Midweek Muse: Why Jeremy Helan’s retirement for religious reasons is a rarity
The news of Sheffield Wednesday midfielder Jeremy Helan’s retirement for religious reasons on Sunday was a reminder to those within football’s bubble that there are some who don’t see the game as the be all and end all in life. Tom Simmonds looks at why Helan’s decision is so rare.
The shock factor attached to the Frenchman’s decision is in its finality; terminating a lucrative career at 24 to travel to Saudi Arabia and study Islam is a major sacrifice, and one that Helan has obviously decided is the right one for himself. The ins and outs of the matter are for nobody else but him, but it has brought the rarity of such all-or-nothing decisions in modern professional sport into focus.
The biggest reason for religious footballers squashing down any religious convictions is almost certainly to do with Sunday football being a fact of life, even in lower divisions these days. This is largely due to television, but also other factors including police advice and fixture congestion. Christian players who might have moral and religious objections to playing on Sundays seem shy about voicing these, and a large number of Muslim players routinely play during Ramadan. The footballing calendar is a relentless machine, and its cultural pervasiveness – and its role as an ersatz religion in many places – demands the sort of subordination of many other life choices to function.
A look to America shows how heavily the commercialisation of sport can also compromise religious conviction. The NFL is full of players who are fond of making pronouncements of ostentatious religiosity on a frequent basis. You’re generally never more than three or four tweets away from a Bible quote on a large number of NFL players’ Twitter feeds. Yet, NFL games generally happen on a Sunday and these players appear to be able to reconcile themselves quite easily to playing on the Sabbath.
Top-level American football has always happened post-Church on Sundays, which probably helps entrench opinions that somebody with the requisite athletic gifts is allowed to display them in that way on Sundays. NFL players have a huge earning potential from spin-off endorsements, which may also help them think that God doesn’t mind them doing something other than worship on the seventh day, but each player will have their own individual drive.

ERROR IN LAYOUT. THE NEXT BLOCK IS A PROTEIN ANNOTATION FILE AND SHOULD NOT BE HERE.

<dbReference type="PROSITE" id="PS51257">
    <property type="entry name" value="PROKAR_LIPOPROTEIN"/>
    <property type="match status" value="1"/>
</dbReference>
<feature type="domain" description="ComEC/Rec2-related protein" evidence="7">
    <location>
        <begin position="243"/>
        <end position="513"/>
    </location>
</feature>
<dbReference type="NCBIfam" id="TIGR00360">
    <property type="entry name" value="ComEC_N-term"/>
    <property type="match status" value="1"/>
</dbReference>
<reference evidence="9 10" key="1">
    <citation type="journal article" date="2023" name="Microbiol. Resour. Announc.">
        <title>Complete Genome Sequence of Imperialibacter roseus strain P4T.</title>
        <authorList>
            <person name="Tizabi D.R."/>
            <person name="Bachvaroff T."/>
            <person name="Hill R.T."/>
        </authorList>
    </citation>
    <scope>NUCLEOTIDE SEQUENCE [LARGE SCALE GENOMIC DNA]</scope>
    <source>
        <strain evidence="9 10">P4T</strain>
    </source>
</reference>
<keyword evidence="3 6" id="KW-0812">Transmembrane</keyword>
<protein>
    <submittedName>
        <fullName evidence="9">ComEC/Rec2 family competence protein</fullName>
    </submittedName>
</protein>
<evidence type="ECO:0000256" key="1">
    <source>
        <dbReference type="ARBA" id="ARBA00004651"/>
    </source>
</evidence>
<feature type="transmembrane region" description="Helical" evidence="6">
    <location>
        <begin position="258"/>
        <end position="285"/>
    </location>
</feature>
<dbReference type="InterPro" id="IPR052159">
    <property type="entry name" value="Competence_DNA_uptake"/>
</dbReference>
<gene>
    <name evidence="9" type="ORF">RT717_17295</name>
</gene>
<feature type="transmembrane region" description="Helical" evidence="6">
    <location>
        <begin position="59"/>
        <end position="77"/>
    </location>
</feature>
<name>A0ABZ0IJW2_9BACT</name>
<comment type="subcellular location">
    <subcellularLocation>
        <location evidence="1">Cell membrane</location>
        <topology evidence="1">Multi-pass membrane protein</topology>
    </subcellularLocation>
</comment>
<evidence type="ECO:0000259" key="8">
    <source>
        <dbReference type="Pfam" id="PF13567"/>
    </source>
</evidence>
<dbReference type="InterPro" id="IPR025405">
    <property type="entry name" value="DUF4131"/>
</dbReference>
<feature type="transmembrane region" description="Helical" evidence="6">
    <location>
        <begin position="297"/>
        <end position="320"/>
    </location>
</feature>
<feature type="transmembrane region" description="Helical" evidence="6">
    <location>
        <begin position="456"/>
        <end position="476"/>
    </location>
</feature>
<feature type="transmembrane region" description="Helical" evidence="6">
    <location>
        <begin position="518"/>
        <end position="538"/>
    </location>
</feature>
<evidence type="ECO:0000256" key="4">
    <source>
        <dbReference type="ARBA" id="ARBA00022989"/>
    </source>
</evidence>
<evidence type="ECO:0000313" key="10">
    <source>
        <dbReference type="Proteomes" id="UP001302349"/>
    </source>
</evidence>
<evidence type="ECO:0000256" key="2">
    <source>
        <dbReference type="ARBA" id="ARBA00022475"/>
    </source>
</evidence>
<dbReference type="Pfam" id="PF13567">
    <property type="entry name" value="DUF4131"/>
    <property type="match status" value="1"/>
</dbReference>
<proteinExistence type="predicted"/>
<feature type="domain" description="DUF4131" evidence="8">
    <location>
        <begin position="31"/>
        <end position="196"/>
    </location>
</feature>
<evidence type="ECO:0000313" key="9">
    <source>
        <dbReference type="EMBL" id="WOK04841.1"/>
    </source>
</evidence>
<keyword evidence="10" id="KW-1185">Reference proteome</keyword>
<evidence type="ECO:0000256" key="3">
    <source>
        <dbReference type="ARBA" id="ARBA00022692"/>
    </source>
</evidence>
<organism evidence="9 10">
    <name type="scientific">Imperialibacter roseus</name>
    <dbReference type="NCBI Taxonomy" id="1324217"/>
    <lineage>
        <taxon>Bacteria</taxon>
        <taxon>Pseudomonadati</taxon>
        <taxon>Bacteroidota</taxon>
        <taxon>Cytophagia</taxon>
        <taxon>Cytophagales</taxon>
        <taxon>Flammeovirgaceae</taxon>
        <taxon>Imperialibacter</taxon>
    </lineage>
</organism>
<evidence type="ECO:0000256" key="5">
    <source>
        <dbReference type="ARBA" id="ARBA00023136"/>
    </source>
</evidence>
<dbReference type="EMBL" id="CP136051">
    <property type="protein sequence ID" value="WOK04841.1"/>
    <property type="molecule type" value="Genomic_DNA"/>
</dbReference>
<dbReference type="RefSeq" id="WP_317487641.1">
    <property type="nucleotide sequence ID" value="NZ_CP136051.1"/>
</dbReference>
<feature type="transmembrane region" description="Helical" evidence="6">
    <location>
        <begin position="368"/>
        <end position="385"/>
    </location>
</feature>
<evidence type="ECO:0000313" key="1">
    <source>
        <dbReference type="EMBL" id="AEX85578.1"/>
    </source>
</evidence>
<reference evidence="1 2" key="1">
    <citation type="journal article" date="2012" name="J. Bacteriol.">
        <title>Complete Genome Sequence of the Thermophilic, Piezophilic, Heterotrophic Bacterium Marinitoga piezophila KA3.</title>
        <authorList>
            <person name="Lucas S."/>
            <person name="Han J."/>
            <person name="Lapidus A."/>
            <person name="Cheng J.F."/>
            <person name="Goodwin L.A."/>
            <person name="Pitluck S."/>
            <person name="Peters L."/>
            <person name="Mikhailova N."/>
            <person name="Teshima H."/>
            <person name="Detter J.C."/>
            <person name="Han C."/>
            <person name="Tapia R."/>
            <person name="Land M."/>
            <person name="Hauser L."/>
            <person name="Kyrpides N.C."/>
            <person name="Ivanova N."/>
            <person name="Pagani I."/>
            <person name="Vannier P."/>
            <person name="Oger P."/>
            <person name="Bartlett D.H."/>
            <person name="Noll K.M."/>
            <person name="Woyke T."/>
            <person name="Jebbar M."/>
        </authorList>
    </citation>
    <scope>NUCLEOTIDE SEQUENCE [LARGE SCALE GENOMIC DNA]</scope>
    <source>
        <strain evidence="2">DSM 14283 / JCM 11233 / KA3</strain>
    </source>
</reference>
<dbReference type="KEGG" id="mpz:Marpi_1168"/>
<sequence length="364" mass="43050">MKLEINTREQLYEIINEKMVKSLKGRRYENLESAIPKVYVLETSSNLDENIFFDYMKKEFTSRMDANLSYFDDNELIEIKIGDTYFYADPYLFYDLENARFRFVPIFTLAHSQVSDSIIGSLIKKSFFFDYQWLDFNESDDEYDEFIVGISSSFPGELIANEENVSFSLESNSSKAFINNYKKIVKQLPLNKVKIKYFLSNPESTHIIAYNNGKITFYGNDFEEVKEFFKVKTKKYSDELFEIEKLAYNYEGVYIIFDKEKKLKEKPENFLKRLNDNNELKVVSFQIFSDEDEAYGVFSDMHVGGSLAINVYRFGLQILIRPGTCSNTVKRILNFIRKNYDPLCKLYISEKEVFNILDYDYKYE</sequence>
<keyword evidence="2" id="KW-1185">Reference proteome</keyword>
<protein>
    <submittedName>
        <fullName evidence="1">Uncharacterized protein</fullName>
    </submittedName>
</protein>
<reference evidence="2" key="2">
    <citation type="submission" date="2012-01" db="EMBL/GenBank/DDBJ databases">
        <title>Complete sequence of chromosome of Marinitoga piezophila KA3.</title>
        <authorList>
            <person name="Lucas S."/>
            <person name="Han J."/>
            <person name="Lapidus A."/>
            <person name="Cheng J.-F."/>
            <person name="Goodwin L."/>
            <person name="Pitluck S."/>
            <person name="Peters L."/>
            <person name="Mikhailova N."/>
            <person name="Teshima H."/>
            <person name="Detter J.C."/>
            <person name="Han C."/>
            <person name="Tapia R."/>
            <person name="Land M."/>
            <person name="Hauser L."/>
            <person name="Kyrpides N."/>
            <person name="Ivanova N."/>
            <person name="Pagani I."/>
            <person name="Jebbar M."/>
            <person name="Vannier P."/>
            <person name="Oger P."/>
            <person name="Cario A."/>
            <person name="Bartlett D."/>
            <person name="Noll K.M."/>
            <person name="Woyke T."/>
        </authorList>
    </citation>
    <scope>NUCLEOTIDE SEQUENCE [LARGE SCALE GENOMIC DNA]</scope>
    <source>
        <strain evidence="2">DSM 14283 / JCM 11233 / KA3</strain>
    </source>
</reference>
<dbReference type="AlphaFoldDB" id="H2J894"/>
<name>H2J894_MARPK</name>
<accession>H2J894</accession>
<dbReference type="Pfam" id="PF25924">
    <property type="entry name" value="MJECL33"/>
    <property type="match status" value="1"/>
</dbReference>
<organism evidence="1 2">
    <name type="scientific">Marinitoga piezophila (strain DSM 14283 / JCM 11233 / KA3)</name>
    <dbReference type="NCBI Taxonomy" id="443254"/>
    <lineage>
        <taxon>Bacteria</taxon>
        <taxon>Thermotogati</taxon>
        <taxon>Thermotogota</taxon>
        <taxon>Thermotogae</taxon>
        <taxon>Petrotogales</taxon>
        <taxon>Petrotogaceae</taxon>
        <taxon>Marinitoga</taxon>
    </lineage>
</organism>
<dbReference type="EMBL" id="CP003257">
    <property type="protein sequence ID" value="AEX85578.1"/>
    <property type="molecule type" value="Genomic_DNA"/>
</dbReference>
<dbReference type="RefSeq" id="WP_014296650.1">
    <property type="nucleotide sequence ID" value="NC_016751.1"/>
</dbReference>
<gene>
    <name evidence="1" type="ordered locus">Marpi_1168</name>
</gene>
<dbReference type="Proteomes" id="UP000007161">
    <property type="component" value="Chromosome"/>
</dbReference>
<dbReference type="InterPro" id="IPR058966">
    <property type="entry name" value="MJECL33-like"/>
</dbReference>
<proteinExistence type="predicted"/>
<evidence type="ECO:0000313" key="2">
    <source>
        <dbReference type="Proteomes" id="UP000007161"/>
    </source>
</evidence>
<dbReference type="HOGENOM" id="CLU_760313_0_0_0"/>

Back in the UK, there are still examples of those who find ways to accommodate their sporting prowess alongside their religion. The Scottish rugby union prop Euan Murray announced in 2010 that he would not play on Sundays – or even give interviews to Sunday newspapers – due to his beliefs. Former Leyton Orient and Middlesbrough winger Alan Comfort maintained an interest in religion throughout his career, to the point where he was able to train for a career in the clergy when he was forced to retire through injury at 25. Former Chelsea and QPR midfielder Gavin Peacock has also followed Comfort into the church after initially experimenting with punditry.
This brings us back to what religion ultimately is at its core, something highly personal to the believer. The Christians who play on Sundays, the Jewish players who play on Saturdays and the Muslims who play during Ramadan will all have had their own internal wrangles with their faith and made a decision that they are able to go against religious orthodoxy to pursue their careers. Some are able to find accommodations with potentially compromising turns of events. When Fredi Kanoute was at Sevilla, he did so by wearing a plain shirt and not promoting their betting company sponsor.
For his reasons, Helan has decided that his football career is stopping him from following his religion in the way that he would like to. His decision does remind us that there are things far more important in life than football, and while his interpretation might be seen by some as overly puristic, if it brings him the peace he is seeking, then it’s the right decision for him.
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